One thing has become clear during Jeff Guy’s coaching career: He sure knows how to pick ’em.
Guy is a two-time National Pole Vault Coach of the Year and might be in the running again this year with the season the Desert Vista (Phoenix) vaulters are having as the Arizona state meet nears.
He has been coaching the event for more than 25 years and has zeroed in on certain athletes, but at the same time is willing to teach anyone who shows an interest.
“Everyone says it takes someone tall and fast,” Guy said. “It makes sense from a physical standpoint but if there is someone willing to give it a shot we will take them. It doesn’t matter what their body type is if they have the right attitude.”
It is pretty clear many of the athletes at Desert Vista over the recent years have had the right mindset to be successful with the pole vault in their hands and the mat as their landing spot. Two years ago, Guy tutored five different girls who cleared 12 feet or higher, including two who reached at least 13 feet.
Now this season, the boys are the ones with the large contingent clearing a respectable height. The Thunder have had eight different individuals reach 14 feet this year.
Whereas most schools are lucky to get one athlete to reach such heights, Desert Vista continually has competitors soaring to new heights. This year, freshman Vanessa Davis broke the female state record at 12 feet, 0.25 inches.
Desert Vista is known for producing some of the best athletes in the state regardless of sport. And when you add that with Guy’s tutelage it makes for a great combination.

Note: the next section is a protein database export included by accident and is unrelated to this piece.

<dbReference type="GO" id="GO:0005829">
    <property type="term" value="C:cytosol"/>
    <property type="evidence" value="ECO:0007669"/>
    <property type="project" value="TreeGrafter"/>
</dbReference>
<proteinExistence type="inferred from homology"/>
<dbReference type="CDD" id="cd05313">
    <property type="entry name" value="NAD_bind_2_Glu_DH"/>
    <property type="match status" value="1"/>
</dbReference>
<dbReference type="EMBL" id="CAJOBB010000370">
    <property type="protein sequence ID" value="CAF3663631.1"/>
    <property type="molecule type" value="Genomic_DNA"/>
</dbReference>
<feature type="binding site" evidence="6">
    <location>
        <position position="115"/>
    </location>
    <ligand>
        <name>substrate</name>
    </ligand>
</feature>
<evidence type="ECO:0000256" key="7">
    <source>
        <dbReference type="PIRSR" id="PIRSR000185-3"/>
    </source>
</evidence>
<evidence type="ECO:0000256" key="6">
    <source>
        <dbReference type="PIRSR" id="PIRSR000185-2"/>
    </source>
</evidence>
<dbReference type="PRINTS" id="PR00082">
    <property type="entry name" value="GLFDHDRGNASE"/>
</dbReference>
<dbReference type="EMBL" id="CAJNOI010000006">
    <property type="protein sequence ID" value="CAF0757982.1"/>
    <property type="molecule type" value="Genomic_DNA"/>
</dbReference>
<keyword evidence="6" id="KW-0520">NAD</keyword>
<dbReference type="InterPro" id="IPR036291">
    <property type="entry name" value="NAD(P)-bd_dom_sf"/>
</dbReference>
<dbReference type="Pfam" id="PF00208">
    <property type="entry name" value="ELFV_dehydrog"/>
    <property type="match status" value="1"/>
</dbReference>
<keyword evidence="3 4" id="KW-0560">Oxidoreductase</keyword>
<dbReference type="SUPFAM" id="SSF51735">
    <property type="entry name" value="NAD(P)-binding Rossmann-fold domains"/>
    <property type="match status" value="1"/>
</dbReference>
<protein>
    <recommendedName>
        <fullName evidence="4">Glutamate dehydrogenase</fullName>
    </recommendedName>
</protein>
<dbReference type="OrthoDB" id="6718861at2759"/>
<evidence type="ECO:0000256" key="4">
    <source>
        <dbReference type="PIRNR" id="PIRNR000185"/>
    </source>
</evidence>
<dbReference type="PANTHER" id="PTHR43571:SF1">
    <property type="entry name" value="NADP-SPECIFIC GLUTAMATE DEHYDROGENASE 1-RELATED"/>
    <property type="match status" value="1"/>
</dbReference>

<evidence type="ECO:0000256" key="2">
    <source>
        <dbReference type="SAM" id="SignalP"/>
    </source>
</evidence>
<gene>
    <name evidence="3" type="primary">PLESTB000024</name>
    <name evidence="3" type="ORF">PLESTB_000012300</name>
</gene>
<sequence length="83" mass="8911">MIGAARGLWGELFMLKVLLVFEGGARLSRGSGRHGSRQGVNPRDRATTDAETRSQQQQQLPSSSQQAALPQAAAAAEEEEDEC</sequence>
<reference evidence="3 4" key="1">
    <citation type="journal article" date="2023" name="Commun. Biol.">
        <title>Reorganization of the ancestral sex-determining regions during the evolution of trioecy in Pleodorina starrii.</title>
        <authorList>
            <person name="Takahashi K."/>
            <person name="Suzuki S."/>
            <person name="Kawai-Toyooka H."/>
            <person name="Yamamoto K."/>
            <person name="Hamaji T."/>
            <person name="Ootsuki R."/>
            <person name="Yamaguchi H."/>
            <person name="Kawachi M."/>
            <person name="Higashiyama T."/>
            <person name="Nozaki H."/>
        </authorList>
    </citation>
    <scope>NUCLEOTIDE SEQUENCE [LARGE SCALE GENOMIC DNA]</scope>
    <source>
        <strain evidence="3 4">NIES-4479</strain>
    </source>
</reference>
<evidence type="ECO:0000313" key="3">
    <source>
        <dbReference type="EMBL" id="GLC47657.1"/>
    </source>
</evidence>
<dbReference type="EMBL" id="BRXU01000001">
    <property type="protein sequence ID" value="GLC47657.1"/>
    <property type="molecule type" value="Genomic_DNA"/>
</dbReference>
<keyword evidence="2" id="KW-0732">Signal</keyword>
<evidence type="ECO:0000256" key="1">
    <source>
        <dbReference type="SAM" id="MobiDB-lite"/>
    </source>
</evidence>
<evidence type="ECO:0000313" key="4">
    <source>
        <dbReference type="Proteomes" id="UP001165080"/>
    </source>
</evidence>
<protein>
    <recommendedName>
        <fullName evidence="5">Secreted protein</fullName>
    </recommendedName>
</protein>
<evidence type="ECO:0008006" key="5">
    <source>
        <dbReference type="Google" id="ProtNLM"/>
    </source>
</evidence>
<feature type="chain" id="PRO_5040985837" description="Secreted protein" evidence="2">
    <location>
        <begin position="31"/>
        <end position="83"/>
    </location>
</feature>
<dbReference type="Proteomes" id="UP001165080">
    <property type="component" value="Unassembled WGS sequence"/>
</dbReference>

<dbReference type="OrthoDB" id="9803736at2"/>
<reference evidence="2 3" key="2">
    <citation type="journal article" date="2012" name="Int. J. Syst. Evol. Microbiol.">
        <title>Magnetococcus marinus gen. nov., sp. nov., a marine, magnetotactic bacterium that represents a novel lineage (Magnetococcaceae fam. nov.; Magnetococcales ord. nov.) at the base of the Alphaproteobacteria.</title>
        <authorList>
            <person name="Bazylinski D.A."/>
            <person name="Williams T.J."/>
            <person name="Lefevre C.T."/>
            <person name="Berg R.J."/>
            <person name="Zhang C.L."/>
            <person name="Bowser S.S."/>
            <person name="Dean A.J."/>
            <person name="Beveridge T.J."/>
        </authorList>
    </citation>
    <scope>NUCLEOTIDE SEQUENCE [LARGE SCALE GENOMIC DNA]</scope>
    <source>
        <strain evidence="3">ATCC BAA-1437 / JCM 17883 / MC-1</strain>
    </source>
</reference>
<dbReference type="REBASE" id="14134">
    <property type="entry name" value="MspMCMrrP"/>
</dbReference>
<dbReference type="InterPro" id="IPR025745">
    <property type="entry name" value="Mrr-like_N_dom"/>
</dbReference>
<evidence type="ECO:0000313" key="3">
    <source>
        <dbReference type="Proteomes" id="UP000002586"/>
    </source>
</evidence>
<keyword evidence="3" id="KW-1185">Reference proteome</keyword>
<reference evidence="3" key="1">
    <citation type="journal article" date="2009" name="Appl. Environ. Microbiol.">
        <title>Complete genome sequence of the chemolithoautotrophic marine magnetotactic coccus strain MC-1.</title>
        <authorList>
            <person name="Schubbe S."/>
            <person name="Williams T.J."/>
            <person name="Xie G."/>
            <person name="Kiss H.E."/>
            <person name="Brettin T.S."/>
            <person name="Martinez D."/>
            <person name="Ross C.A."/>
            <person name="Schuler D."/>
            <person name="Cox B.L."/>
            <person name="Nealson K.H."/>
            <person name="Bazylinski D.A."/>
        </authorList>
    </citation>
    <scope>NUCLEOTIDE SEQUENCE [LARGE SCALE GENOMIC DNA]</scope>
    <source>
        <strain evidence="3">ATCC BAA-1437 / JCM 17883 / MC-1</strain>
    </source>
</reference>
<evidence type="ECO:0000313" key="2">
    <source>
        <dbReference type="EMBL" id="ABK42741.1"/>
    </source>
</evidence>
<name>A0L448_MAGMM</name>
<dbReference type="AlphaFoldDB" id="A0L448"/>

“The coaching and the environment forces you to excel,” junior Scott Marshall said. “We are all pushing each other to get better.”
Marshall and senior teammate Matt Arsenau have been the team’s best thus far, both clearing 15-6 this season, while other top vaulters are senior Aidan Foster (14-6), junior Jon Giles (14-6), senior Tommy Kennedy (14-6), junior Justin Tobin (14-3.25), junior Kyle Bodnicki (14-0) and junior Adam Puchi (14-0).
Arsenau said Guy’s coaching style is one of the main reasons the Thunder are always among the best.
“He pushes but he kind of lets you push yourself,” he said. “Everyone respects him and he doesn’t have to bite us in the butt to motivate us because we want to keep getting better.”
Guy has his style and is clearly very successful. But there are coaches in Arizona who helped area athletes clear heights that athletes in other states have trouble approaching. In Queen Creek there is the Arizona Pole Vault Academy that has produced the state’s top vaulter – Garrett Starkey of Basha (Chandler) – and for good reason.
His father, Dean, and stepmom, Jill, are passing on their wisdom to area pole vaulters. Dean cleared 19-5 in his prime and Jill won the masters world title at last summer, according to the Arizona Republic. About 30 individuals have come to their home and left better for it.
Nick Hysong, the 2000 Olympic gold medalist in the pole vault, has a pole vault pit in his back yard in northern Phoenix and he is an assistant coach at Chaparral (Scottsdale). He has a stable of disciples that come to him and Hysong just wants to pass on the art of vaulting.
“At the moment it might be the group of kids that I have, but I’ve been lucky,” Hysong, who still owns the state record of 17-4 when he was at Tolleson (Phoenix), told the Arizona Republic. “I’ve had a phenomenal group of kids who have wanted to come out here. Even the ones who have gone on to college, I still work with them over the phone or on video. It’s been great.”
While Hysong and the Starkeys help people from all over the place, Guy concentrates mostly on those who walk the halls at Desert Vista, which continually produces some of the state’s very best.
“We don’t talk about winning state,” he said. “If they PR at state but don’t win how could that be considered a failure?”
By: Jason Skoda